The amount of weight you should gain during your pregnancy varies depending on your pre-pregnancy weight. Weight is grouped into categories based on BMI, which measures your weight relative to your height. To determine your BMI, you can use a BMI calculator. Remember to use your pre-pregnancy weight, not your current weight if you’re already pregnant. The Institute of Medicine (IOM) pregnancy weight gain recommendations are shown on the image below1.
It’s important to stay within the recommended weight gain range. Gaining the recommended amount of weight leads to better pregnancy outcomes. In fact, there is a strong link between gestational weight gain and preterm birth & birthweight variations (low birthweight, macrosomia, large-for-gestational-age, and small-for-gestational-age)2.
To gain the appropriate amount of weight, the IOM has broken it down the same pre-pregnancy BMI groups. Underweight and normal weight women should gain about 1 pound per week during the second and third trimesters. Women in the overweight category should strive to gain about 2/3 of a pound during the second and third trimesters. There is no set recommendation for women in the obese category except that total weight gain should be 11-20 lbs. Weight gain during the first trimester should be minimal (1-4 lbs)3.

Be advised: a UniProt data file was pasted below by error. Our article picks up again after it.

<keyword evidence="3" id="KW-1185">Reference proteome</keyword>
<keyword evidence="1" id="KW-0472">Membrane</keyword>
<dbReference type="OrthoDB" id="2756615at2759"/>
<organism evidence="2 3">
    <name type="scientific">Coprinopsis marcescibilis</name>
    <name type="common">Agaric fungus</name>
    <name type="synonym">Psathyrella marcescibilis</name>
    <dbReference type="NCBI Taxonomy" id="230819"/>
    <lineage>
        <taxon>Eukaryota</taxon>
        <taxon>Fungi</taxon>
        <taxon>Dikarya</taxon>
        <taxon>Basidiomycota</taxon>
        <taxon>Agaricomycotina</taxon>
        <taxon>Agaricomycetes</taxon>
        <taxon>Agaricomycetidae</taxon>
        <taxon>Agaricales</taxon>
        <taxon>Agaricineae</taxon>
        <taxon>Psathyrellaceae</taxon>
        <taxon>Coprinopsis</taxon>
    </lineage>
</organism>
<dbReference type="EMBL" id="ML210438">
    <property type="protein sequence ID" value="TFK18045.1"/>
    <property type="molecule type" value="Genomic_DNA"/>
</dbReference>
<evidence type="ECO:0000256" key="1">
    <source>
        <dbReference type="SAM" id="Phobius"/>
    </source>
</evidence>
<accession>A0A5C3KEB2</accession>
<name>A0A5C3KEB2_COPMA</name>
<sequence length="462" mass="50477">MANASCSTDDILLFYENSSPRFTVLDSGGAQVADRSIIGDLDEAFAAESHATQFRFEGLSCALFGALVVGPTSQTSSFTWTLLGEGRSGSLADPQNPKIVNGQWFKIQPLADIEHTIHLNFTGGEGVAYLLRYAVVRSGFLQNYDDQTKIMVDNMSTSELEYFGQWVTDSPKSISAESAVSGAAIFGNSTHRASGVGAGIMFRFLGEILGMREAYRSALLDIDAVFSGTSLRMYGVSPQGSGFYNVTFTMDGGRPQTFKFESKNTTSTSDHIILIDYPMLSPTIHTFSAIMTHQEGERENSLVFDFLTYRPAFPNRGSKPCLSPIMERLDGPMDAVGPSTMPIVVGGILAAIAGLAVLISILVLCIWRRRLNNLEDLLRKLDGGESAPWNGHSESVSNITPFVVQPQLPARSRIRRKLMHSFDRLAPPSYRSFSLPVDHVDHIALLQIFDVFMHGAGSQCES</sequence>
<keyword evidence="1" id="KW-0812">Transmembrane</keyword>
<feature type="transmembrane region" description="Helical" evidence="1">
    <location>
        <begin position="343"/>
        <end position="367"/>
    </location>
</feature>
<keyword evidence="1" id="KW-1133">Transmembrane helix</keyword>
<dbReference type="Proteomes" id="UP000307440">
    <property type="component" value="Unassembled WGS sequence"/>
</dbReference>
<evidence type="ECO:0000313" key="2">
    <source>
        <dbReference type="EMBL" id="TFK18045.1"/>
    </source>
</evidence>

To break it down even more, underweight and normal weight women should add an additional 500 calories during the second and third trimesters. Women in the overweight BMI group should add an additional 300 calories during the same time period.
And when adding those extra 300 or 500 calories, remember that quality matters. Lean protein, fruits & vegetables, and whole grains would be great choices to fill up those extra calories.
- Curr Opin Obstet Gynecol. 2009 December : 21(6): 521-526. doi 10.1097/GCO.0b013e328332d24e.
- Viswanathan M, Siega-Riz AM, Moos M-K, Deierlein A, Mumford S, Knaack J, Thieda P, Lux LJ, Lohr KN. Outcomes of Maternal Weight Gain, Evidence Report/Technology Assessment No. 168. (Prepared by RTI International–University of North Carolina Evidence-based Practice Center under Contract No. 290-02-0016.) AHRQ Publication No. 08-E009. Rockville, MD: Agency for Healthcare Research and Quality. May 2008.
- “Weight Gain During Pregnancy: Number 548.” ACOG. American College of Obstetricians and Gynecologists, 1/13/2015.